On both the individual and communitarian levels, indifference to one’s neighbour, born of indifference to God, finds expression in disinterest and a lack of engagement, which only help to prolong situations of injustice and grave social imbalance. These in turn can lead to conflicts or, in any event, generate a climate of dissatisfaction which risks exploding sooner or later into acts of violence and insecurity.

Indifference and lack of commitment constitute a grave dereliction of the duty whereby each of us must work in accordance with our abilities and our role in society for the promotion of the common good, and in particular for peace, which is one of mankind’s most precious goods...

 

The Good Samaritan

Jesus taught us to be merciful like our heavenly Father (cf. Lk 6:36). In the parable of the Good Samaritan (cf. Lk 10:29-37), he condemned those who fail to help others in need, those who “pass by on the other side” (cf. Lk 10:31-32). By this example, he taught His listeners, and His disciples in particular, to stop and to help alleviate the sufferings of this world and the pain of our brothers and sisters, using whatever means are at hand, beginning with our own time, however busy we may be. Indifference often seeks excuses: observing ritual prescriptions, looking to all the things needing to be done, hiding behind hostilities and prejudices which keep us apart.

Mercy is the heart of God. It must also be the heart of the members of the one great family of His children: a heart which beats all the more strongly wherever human dignity – as a reflection of the face of God in His creatures – is in play. Jesus tells us that love for others – foreigners, the sick, prisoners, the homeless, even our enemies – is the yardstick by which God will judge our actions. Our eternal destiny depends on this...

We too, then, are called to make compassion, love, mercy and solidarity a true way of life, a rule of conduct in our relationships with one another... Solidarity is “a firm and persevering determination to commit oneself to the common good; that is to say to the good of all and of each individual, because we are all really responsible for all” (John Paul II, Encyclical Letter Sollicitudo rei socialis, 38), because compassion flows from fraternity...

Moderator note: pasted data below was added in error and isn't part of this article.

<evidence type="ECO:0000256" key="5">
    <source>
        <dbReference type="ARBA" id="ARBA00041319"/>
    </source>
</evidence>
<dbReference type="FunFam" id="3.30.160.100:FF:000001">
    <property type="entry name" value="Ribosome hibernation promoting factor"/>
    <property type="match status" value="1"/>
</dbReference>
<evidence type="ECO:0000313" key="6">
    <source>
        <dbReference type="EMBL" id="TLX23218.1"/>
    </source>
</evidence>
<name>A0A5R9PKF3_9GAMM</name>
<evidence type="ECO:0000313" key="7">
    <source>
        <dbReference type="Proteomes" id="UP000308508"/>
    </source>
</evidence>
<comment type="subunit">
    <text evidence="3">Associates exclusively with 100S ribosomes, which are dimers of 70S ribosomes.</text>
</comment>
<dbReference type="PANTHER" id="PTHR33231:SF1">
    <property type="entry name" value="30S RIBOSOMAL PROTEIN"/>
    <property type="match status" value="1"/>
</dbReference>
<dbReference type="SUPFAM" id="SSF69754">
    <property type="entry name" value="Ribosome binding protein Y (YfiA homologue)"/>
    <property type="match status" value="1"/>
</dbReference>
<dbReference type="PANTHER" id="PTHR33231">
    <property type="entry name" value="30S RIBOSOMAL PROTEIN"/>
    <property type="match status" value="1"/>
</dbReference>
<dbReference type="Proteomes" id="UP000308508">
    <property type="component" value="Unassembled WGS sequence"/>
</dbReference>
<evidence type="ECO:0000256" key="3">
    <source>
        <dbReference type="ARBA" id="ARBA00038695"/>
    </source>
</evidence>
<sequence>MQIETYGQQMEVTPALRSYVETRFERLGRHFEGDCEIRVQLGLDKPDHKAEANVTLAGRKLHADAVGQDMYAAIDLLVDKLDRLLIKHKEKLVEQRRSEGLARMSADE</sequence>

In the spirit of the Jubilee of Mercy, all of us are called to realize how indifference can manifest itself in our lives and to work concretely to improve the world around us, beginning with our families, neighbours and places of employment.

Civil society is likewise called to make specific and courageous gestures of concern for their most vulnerable members, such as prisoners, migrants, the unemployed and the infirm…

I would like to make a threefold appeal to the leaders of nations: to refrain from drawing other peoples into conflicts or wars which destroy not only their material, cultural and social legacy, but also – and in the long term – their moral and spiritual integrity; to forgive or manage in a sustainable way the international debt of the poorer nations; and to adopt policies of cooperation which, instead of bowing before the dictatorship of certain ideologies, will respect the values of local populations and, in any case, not prove detrimental to the fundamental and inalienable right to life of the unborn.

I entrust these reflections, together with my best wishes for the New Year, to the intercession of the Blessed Virgin Mary, our Mother, who cares for the needs of our human family, that she may obtain from her Son Jesus, the Prince of Peace, the granting of our prayers and the blessing of our daily efforts for a fraternal and united world.

From the Vatican, December 8, 2015.

Pope Francis

 

Good samaritan